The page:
Armin Rosen: What the Future of Africa Looked Like in 1959
Armin Rosen writes for and produces The Atlantic's International Channel.
On October 2nd, the South African website Politics Web published an extraordinary historical document, a 26-page memorandum from then-British Foreign Secretary Selwyn Loyd detailing the issues that he thought would affect British policy in Africa over the next decade. The memo gives a sense of just how much was at stake for a British empire in its twilight, an Africa on the verge of independence, and a wider world riven by Cold War-era rivalries. It's a long and engrossing time warp (would the Southern British Cameroons fall into Ghana's sphere of influence?), a return to a world where colonialism in its actual, classical sense -- as well as Nasserism and Marxism in their actual, classical senses -- were still a factor in international politics. More importantly, it was an attempt to think through "what kind of world would follow empire," according to Frederick Cooper, a New York University professor and reigning expert on the imperial history of Africa.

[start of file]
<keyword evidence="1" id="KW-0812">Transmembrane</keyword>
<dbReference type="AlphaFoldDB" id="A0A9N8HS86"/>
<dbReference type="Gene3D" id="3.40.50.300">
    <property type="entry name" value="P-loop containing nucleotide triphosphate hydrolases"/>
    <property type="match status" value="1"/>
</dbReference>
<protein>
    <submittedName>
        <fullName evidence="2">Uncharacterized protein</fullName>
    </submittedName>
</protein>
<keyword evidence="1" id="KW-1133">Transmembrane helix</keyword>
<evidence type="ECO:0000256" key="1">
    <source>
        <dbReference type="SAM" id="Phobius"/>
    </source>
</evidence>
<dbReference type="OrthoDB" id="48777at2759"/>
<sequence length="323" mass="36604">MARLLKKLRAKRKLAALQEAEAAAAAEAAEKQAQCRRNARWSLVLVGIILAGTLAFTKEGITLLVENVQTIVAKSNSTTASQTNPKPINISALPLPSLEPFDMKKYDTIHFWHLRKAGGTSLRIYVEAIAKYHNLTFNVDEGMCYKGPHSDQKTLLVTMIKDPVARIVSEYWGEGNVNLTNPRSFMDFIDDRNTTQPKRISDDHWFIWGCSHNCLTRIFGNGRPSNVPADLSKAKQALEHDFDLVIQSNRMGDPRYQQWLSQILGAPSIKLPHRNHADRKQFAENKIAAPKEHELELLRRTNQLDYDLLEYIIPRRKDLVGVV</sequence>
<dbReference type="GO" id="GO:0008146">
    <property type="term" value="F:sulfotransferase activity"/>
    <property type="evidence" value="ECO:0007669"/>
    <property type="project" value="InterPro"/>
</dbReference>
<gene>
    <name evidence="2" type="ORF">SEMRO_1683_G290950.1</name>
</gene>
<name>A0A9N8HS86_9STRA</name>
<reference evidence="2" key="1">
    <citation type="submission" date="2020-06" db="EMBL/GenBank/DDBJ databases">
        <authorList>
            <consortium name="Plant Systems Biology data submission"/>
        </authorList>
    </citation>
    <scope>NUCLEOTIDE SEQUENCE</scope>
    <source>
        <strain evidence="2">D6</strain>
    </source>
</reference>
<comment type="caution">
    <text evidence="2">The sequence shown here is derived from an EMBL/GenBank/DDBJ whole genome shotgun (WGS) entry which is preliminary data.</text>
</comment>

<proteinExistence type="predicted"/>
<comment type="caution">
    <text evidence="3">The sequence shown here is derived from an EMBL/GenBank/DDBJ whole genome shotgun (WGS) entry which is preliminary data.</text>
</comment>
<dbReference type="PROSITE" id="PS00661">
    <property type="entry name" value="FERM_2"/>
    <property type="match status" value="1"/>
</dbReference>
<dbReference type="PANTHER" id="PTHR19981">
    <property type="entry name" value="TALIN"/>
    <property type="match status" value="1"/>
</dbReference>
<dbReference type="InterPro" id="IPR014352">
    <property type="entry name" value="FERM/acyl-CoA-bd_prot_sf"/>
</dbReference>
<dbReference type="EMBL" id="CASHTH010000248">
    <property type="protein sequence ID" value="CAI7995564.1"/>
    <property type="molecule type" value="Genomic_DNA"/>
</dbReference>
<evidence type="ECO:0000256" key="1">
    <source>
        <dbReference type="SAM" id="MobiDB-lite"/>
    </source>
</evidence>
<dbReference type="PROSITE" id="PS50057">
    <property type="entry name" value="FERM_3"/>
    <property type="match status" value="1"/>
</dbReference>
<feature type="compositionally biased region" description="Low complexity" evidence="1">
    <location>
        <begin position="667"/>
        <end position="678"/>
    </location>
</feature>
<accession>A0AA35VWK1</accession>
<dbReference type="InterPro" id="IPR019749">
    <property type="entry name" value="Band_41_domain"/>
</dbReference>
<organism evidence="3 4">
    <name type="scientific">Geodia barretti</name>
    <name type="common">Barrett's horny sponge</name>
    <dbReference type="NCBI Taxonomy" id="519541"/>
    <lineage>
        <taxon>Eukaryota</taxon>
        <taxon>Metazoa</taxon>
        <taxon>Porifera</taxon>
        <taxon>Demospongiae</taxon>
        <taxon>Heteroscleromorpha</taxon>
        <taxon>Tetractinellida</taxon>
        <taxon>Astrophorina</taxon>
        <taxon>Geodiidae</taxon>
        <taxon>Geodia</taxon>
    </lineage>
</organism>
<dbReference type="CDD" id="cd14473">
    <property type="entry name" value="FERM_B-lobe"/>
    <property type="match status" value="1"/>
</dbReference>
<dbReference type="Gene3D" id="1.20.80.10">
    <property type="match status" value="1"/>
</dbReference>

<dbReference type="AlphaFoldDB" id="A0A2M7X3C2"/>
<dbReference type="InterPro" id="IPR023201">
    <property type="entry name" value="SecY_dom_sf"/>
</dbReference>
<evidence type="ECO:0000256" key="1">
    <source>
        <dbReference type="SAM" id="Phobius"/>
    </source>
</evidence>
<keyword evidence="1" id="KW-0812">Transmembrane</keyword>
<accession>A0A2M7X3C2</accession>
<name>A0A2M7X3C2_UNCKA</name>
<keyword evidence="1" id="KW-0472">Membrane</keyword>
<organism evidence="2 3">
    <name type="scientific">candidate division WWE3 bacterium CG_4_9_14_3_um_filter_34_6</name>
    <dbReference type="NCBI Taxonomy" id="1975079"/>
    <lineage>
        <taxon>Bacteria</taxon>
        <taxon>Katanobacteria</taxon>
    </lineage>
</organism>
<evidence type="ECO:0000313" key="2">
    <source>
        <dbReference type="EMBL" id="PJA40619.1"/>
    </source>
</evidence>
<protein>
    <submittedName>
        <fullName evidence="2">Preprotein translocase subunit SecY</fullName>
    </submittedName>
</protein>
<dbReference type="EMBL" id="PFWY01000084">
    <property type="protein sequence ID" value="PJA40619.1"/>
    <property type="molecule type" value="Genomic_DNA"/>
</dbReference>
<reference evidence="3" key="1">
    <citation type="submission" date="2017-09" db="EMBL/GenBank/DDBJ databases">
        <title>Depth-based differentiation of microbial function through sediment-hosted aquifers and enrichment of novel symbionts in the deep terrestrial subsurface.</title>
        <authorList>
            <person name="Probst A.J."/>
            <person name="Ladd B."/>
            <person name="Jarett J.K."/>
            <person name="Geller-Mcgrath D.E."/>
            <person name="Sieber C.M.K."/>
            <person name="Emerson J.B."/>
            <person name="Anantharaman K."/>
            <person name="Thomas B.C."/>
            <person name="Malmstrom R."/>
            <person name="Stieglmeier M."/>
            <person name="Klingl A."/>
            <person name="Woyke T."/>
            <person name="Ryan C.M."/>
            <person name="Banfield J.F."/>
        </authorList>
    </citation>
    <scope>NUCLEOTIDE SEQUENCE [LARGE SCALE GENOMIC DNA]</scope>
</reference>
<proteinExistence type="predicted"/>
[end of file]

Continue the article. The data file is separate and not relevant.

According to Loyd, in the Africa of the 60s, the British and French would have to counter the ideological and political encroachment of Nasser's United Arab Republic and the Soviet Union -- although "ultimately the two Governments may well clash," as a "twentieth century version of The Scramble for Africa" unfolded. Loyd writes at length about the new political order that France and Britain would dictate to an Africa that both countries realized would eventually be independent of imperial rule.
For Loyd, "The guiding principle should be that retaining empire in the long run is no longer an option," Cooper explained. "The questions are: how is one going to devolve it , at what pace, to whom, and how are British interest going to be protected in doing so?" Even then, Loyd's assumptions would be thoroughly debunked in the years after the memo was written. "What you see in the actual text is that he was pretty clueless about timing, and had illusions of Britain being much more in control than they in fact were."..
comments powered by Disqus
- David Rosand, an Art History Scholar Whose Heart Was in Venice, Dies at 75
- NYT interviews Rick Perlstein about his book
- OAH issues a statement in support of the AP standards